US releases first pictures of Chinese spy balloon recovery

The US military on Tuesday released the first official images of its Chinese spy balloon recovery efforts – as sailors trawled off the coast of South Carolina for wreckage.

Navy personnel were shown removing large parts of the high-altitude balloon — which U.S. officials say measured 200 feet long — from the waters off Myrtle Beach after the surveillance device was shot down on Saturday.

In one photo, half a dozen sailors can be seen dragging the balloon’s white material envelope and metal parts onto a vessel.

Military officials have not yet determined the condition of the device – or how many pieces it may contain – and unmanned underwater vehicles are now being used to track and retrieve the debris.

Air Force Gen. Glenn Van Hurk, head of the U.S. North American Aerospace Defense Command (NORAD) and Northern Command (NORCOM), said Monday that the Navy is taking precautions during recovery in case there are explosives on the balloon.

US Navy personnel removed pieces of a downed Chinese spy balloon from the water on Sunday.
US Navy via AP

Sailors retrieve a Chinese spy balloon.
Part of the balloon’s large white envelope was among the debris pulled from the water.
US Navy via AP

Sailors retrieve a Chinese spy balloon.
Half a dozen sailors were seen picking up the white material of the balloon as well as pieces of metal from the water.

Van Hurk also said the debris was spread over an area that measured more than “15 football fields and 15 football fields squared”.

Once collected, pieces of the destroyed craft are being transported to the FBI laboratory in Quantico, Va., to be examined by the Bureau and other counterintelligence officials.

US officials have said the successful recovery of the balloon could provide valuable insight into China’s spying capabilities – despite the Biden administration downplaying the downed device’s impact on national security.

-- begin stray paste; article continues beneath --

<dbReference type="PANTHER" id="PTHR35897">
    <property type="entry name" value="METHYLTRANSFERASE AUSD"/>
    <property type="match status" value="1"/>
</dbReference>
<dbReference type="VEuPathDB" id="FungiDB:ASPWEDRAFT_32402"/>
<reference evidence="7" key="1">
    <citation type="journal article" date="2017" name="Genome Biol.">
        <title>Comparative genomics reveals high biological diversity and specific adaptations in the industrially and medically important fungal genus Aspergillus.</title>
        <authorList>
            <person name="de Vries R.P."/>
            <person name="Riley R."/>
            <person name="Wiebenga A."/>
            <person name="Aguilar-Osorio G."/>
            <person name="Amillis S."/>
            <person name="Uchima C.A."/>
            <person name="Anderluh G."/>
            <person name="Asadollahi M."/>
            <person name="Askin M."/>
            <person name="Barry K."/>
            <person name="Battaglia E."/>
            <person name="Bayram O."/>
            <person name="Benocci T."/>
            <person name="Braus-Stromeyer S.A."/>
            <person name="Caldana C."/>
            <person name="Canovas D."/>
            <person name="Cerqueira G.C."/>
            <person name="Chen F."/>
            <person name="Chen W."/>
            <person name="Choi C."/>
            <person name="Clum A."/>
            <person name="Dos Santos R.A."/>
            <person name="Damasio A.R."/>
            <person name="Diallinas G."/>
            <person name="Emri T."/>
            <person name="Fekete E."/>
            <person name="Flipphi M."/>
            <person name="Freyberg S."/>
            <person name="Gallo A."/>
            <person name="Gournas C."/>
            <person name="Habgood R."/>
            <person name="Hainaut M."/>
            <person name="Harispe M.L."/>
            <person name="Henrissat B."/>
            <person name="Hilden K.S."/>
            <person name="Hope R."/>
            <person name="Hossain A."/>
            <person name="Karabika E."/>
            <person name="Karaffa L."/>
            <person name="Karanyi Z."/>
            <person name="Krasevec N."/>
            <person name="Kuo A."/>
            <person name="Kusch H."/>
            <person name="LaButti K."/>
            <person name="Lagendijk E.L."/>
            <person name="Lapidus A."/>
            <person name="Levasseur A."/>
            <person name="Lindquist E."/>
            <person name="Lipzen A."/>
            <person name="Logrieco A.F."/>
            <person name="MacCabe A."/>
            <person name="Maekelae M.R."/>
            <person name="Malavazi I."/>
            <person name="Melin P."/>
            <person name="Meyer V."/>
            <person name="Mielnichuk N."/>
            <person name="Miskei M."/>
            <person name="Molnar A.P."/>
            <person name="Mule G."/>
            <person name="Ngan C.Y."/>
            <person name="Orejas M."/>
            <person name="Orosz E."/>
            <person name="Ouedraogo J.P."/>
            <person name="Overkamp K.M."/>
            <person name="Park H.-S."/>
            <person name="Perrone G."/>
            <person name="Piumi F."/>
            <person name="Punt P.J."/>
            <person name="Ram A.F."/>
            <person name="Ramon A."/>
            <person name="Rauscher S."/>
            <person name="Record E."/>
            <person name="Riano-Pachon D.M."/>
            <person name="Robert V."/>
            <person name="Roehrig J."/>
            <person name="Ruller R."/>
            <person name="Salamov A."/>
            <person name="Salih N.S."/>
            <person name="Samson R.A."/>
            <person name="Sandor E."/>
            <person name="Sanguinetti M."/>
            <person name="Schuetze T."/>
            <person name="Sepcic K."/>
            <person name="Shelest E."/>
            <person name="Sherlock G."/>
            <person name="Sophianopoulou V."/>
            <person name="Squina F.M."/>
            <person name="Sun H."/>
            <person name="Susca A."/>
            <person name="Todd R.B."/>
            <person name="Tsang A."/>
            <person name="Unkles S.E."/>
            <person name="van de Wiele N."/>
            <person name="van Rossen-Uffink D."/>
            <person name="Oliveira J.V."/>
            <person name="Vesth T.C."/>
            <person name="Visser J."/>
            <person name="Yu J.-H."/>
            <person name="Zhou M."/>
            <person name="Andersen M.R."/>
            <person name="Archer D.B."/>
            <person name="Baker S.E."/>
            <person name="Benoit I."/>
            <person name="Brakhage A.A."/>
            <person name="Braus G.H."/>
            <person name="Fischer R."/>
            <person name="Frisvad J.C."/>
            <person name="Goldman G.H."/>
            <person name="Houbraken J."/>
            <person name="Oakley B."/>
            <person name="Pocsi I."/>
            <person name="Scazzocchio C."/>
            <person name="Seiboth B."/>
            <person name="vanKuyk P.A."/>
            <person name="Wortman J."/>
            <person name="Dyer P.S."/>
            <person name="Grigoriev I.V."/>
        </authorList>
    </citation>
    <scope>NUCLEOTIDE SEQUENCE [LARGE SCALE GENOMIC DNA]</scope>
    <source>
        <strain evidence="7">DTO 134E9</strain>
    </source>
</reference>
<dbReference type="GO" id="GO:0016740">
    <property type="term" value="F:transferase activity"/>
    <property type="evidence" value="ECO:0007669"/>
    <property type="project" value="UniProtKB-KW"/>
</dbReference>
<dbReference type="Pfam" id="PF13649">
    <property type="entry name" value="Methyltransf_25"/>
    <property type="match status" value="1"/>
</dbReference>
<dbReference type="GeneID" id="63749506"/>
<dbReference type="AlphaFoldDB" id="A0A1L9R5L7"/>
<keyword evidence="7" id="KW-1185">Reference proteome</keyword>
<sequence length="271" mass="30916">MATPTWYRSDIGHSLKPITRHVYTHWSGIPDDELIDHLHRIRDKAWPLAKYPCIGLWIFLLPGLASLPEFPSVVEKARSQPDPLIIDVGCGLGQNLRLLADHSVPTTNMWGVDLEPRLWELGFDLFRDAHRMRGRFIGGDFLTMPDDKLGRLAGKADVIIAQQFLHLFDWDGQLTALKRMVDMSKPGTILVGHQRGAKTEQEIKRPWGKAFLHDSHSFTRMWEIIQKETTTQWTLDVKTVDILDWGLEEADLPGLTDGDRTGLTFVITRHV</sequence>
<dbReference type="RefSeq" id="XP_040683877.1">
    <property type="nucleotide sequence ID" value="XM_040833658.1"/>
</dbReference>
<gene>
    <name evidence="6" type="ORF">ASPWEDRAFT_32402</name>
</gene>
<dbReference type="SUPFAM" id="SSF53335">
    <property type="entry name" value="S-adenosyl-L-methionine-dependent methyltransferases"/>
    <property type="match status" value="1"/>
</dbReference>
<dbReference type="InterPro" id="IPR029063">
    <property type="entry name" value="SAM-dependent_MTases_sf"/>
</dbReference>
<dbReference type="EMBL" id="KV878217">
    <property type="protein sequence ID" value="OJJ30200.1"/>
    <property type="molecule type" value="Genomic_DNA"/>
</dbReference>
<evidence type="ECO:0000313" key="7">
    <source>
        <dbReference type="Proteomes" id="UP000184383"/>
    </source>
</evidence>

“We need a more complete understanding of Chinese surveillance capabilities and systems,” retired Navy Adm. Harry Harris, the former U.S. Indo-Pacific commander, said during a House Armed Services Committee hearing Tuesday.

Sailors retrieve a Chinese spy balloon.
Recovery efforts are still ongoing to ensure that all pieces of the wreckage are collected and analyzed.
US Navy via AP

Sailors retrieve a Chinese spy balloon.
US officials have said that the successful recovery of the balloon could give the US insight into China’s espionage capabilities.
US Navy via AP

“Shoot it down [balloon] And then the recovery of parts of the Atlantic Ocean, I think, is very helpful in that regard.”

White House national security adviser Jack Sullivan defended Biden’s decision to wait until it was off the South Carolina coastline before shooting down the balloon, saying military advisers estimated that dropping it on water would ” It became more likely that we could effectively exploit the wreckage. shot down on the ground.”

With post wires

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